Idols are a big reason for Japans enduring attachment to CDs and stores that sell them. But perhaps the biggest cause is its aging population. Among the most popular artists of 2016 are Arashi, boy band in its 17 years of existence, and 47-year-old artist Masaharu Fukuyama. Fans of these bands tend to be older and have more money to spend, and they buy music by artists they grew up with. That trend in many countries, Mulligan say, but the Japans population is exceptionally old, and so that where its spending power and consumer demand are concentratednot, among teenagers or young adults who are more comfortable with digital downloads and streaming services. Still, over the last few years, even Japan's Music Industry has been moving towards digital. Japan's consumer behavior is finally changing, with a surge of interest in online shopping; online retailers made sales worth nearly $90 billion in 2015, compared to $33 billion in 2009. Just like Darwins finches in Galapagos, when introduced to a new ecosystem, Japan consumers will start adapting to it. Convenience of digital music will sooner or later trump love of physical objects. And, yet, whenever that happen, Japan's history shows that it will probably happen in its own unique way.

* Please keep in mind that all text is machine-generated, we do not bear any responsibility, and you should always get advice from professionals before taking any actions.

* Please keep in mind that all text is machine-generated, we do not bear any responsibility, and you should always get advice from professionals before taking any actions

8. Media, print and online

Blockbuster Video may be a thing of the past in the West, but rental services are still hugely popular in Japan, and alongside DVDs, they also lend music. Rental services are, of course, gateway to piracy, since it is easy to rent a CD and copy it onto blank discs. And, yet, after initial legal skirmishes with rental companies, Japanese Music Industry reached compromise in the early 1980s. It introduce license fee, paid by rental companies each year, which claw back some of the revenue lost to piracy. That revenue has dropped over the last two decades, as the popularity of rentals has decline. In 2014, rentals brought in 2. 9 billion to the Music Industry, barely more than 1% of total revenue. That say, there are still more than 2 400 rental stores in Japan. Industry, however, doesnt mind rentals and associate piracy risk, because renting trains consumers want physical copies. It also offers more opportunities for retail sales; whole floors of rental stores are often dedicated to selling new CDs. Even in small towns, theres still a convenient place to browse physical media and be exposed to music industry advertising. And according to Mark Mulligan, global Music analyst, people who rent could be ready-make customer base for streaming services in future.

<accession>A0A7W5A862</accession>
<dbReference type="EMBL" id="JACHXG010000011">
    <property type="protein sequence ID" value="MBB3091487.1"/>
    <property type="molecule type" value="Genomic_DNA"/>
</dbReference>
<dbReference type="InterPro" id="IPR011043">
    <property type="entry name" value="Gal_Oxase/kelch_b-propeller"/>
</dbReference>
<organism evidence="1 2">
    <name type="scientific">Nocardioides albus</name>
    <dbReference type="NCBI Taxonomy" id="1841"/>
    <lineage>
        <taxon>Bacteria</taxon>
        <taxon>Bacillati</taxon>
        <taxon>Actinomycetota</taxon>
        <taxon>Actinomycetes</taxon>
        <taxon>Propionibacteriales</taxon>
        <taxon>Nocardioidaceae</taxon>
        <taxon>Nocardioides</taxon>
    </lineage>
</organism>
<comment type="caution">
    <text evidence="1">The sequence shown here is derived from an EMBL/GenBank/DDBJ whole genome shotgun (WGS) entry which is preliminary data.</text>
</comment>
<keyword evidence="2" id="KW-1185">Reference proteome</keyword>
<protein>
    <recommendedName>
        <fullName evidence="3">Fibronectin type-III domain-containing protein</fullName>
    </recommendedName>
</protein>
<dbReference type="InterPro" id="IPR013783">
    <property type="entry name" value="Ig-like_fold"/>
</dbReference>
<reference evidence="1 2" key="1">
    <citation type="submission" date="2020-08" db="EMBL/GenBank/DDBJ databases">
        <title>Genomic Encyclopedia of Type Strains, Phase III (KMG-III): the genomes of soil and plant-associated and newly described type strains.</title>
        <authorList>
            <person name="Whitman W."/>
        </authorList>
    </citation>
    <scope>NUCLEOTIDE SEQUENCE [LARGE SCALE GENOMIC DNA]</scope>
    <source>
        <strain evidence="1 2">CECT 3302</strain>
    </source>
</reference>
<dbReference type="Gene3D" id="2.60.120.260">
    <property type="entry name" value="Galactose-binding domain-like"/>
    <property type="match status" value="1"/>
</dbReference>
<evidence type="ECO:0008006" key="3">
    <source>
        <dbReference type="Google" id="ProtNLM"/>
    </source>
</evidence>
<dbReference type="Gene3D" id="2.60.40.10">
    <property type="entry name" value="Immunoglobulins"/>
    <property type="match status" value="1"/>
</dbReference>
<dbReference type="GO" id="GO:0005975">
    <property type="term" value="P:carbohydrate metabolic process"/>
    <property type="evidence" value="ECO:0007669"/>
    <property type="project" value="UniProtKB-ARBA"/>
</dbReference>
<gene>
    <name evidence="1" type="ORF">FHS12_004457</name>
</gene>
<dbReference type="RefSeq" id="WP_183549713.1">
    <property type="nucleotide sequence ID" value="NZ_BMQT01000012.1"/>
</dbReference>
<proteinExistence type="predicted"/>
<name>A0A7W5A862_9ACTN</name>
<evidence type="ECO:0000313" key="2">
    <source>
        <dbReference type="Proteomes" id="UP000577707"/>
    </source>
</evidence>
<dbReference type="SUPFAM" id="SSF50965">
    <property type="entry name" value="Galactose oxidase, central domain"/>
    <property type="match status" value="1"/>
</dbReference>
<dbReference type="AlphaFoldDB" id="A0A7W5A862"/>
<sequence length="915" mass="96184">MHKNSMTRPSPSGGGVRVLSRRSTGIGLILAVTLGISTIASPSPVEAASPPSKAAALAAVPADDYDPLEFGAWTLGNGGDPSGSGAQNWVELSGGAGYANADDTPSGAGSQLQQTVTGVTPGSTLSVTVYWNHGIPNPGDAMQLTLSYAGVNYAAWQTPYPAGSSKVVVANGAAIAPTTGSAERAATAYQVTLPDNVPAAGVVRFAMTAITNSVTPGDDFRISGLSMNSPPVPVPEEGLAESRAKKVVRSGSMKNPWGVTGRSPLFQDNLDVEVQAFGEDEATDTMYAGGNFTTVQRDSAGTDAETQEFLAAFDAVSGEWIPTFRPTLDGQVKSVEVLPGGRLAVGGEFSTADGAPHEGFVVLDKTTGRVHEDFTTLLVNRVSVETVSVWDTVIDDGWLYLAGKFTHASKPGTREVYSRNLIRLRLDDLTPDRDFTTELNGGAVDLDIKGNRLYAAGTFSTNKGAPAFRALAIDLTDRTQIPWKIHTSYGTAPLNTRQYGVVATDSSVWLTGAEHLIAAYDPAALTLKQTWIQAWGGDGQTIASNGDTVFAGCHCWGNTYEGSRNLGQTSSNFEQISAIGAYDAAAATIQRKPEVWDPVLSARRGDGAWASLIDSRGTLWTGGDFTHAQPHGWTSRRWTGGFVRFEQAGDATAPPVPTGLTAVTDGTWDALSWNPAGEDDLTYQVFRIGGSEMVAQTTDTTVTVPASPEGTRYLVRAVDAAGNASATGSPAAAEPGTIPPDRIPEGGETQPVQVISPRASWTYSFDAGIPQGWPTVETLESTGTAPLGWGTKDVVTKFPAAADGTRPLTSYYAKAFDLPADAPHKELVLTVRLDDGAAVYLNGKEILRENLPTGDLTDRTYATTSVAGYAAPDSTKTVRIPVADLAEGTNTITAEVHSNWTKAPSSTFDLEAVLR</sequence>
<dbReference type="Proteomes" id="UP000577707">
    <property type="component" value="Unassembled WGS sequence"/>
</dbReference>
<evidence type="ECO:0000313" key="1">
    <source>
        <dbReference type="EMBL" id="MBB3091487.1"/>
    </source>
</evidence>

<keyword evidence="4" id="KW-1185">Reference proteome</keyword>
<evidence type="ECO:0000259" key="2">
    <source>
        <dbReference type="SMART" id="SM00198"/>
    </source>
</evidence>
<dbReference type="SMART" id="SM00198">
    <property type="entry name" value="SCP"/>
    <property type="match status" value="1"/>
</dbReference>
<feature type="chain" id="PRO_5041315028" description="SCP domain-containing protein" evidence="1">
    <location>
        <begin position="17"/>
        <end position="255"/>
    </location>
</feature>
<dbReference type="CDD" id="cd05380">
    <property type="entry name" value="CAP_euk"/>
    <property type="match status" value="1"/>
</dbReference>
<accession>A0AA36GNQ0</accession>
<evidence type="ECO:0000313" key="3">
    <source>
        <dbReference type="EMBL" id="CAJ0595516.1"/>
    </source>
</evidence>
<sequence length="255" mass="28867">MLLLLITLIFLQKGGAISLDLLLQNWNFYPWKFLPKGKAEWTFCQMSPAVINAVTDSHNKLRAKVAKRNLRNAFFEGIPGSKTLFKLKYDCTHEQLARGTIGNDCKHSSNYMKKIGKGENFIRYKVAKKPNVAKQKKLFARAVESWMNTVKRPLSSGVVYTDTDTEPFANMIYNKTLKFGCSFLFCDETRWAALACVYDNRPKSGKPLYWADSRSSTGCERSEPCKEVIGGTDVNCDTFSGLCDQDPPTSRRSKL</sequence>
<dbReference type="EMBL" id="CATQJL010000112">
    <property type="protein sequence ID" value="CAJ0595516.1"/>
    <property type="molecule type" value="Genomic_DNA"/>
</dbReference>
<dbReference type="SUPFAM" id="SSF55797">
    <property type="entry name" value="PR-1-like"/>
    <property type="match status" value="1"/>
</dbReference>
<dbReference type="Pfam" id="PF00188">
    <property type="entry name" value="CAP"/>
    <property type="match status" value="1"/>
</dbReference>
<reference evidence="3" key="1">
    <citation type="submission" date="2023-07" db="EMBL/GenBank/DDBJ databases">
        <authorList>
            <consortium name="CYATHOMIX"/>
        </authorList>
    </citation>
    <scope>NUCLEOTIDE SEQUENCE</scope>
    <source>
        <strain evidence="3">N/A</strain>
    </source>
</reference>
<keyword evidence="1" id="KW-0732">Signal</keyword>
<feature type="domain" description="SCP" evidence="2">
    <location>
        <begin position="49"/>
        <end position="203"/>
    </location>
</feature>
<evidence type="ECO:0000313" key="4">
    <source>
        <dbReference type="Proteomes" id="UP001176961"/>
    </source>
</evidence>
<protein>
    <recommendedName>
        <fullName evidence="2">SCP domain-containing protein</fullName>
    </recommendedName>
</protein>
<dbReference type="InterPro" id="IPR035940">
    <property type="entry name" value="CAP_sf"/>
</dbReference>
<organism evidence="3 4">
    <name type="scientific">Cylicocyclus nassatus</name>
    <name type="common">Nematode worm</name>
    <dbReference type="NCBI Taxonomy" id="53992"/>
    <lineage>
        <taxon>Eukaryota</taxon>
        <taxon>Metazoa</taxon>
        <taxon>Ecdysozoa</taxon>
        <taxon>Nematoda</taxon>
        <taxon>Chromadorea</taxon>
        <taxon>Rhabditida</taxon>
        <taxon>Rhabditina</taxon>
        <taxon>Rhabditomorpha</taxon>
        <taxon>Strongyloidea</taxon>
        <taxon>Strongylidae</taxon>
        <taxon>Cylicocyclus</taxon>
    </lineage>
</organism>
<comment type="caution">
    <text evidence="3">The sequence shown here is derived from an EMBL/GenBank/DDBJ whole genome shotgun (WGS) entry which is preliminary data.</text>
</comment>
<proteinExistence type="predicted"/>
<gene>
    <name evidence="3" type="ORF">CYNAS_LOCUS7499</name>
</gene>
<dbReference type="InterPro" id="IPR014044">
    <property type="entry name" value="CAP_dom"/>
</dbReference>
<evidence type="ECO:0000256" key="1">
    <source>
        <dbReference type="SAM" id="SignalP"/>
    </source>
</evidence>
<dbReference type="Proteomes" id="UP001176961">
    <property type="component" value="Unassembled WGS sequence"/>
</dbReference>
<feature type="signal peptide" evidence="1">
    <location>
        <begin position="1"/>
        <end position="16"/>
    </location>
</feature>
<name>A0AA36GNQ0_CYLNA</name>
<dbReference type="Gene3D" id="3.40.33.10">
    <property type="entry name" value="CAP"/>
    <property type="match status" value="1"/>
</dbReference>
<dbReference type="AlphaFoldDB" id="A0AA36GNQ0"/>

* Please keep in mind that all text is machine-generated, we do not bear any responsibility, and you should always get advice from professionals before taking any actions.

* Please keep in mind that all text is machine-generated, we do not bear any responsibility, and you should always get advice from professionals before taking any actions

Sources

* Please keep in mind that all text is machine-generated, we do not bear any responsibility, and you should always get advice from professionals before taking any actions.

* Please keep in mind that all text is machine-generated, we do not bear any responsibility, and you should always get advice from professionals before taking any actions